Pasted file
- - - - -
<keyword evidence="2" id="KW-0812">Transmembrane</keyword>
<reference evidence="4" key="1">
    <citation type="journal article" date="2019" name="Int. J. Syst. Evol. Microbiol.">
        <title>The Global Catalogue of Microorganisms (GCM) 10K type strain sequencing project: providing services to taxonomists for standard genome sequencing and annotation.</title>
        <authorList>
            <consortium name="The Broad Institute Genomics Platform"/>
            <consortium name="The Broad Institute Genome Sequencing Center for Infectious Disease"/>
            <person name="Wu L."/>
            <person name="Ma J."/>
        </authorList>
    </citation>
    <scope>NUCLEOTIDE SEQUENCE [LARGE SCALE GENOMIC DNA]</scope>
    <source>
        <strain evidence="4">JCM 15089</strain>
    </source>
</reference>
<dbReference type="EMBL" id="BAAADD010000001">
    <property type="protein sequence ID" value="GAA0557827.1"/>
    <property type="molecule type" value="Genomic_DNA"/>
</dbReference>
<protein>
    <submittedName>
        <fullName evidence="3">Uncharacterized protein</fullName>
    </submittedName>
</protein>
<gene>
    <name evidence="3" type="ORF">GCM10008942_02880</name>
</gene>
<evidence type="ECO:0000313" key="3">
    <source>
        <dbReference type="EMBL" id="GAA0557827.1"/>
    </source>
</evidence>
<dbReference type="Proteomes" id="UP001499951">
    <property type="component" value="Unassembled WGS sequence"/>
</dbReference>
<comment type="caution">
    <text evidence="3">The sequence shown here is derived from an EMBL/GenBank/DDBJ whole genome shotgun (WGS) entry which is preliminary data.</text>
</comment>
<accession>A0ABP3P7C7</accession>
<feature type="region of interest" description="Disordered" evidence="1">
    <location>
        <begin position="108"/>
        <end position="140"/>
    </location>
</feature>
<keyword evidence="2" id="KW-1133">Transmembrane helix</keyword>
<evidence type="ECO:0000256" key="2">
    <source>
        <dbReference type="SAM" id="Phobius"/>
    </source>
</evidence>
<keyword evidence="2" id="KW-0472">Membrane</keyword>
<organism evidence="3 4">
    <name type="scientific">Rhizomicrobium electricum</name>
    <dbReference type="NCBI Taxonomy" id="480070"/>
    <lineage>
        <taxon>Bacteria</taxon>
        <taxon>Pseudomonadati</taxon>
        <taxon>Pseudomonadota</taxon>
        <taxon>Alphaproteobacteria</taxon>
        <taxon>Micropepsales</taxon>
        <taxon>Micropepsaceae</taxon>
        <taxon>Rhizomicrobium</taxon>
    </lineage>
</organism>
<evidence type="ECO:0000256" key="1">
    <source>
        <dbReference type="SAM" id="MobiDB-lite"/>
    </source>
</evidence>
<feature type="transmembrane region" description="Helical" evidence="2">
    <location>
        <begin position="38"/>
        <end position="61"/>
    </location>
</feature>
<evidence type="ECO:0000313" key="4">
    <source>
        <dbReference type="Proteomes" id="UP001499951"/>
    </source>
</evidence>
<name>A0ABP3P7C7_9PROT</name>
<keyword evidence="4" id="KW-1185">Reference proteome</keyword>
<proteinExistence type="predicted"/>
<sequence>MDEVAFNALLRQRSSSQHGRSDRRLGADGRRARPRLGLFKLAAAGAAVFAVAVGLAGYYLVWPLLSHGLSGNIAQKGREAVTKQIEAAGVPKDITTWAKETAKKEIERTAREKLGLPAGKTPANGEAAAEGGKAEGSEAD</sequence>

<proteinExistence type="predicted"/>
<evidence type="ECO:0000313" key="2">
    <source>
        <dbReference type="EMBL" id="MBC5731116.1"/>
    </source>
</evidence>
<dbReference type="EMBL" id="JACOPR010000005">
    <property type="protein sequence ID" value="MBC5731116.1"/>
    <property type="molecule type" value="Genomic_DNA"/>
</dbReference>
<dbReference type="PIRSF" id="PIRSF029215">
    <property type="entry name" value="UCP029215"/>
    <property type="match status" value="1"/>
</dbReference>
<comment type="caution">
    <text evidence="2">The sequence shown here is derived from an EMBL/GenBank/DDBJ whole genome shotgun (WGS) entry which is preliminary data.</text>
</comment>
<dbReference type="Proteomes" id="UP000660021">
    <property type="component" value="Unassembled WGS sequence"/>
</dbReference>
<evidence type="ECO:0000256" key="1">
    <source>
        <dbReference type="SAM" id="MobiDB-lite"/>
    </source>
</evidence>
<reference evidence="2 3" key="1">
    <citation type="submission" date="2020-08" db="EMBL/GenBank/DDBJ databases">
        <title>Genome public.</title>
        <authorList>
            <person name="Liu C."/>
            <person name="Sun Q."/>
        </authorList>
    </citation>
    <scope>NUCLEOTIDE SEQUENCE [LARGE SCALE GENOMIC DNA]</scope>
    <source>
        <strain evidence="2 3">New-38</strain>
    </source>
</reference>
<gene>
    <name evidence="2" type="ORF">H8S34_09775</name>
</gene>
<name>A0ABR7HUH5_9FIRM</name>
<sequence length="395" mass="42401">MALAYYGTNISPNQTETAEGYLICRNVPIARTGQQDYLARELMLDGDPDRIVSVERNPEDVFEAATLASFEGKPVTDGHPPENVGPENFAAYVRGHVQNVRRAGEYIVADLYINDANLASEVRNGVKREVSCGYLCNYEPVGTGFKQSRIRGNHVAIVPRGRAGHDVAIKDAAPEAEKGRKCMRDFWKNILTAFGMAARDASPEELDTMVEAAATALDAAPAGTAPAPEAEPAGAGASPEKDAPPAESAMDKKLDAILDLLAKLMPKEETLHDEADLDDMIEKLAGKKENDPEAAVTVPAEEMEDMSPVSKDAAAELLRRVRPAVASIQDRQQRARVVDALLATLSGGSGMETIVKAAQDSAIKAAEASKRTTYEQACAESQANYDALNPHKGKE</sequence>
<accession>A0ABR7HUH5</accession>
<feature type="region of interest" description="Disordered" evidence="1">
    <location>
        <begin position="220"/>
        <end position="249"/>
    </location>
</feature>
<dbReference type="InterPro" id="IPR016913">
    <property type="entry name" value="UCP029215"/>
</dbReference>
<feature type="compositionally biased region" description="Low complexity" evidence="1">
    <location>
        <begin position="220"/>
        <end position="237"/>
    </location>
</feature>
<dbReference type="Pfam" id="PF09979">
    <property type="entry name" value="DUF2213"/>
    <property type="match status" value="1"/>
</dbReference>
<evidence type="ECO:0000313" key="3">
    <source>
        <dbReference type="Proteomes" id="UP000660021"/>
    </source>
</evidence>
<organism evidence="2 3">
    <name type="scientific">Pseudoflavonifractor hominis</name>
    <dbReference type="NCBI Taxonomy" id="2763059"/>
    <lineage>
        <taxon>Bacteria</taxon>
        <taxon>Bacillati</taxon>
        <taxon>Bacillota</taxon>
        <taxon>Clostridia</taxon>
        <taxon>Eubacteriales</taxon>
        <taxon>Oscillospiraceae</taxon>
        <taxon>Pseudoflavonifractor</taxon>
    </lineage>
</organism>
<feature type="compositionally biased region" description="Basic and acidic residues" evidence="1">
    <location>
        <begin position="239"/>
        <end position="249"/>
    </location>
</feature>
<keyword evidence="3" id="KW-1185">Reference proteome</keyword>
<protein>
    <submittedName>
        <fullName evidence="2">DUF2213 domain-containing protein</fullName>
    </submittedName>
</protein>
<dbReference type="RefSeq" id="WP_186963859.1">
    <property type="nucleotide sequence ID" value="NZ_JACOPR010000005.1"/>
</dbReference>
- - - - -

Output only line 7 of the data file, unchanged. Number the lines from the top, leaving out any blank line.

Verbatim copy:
            <consortium name="The Broad Institute Genome Sequencing Center for Infectious Disease"/>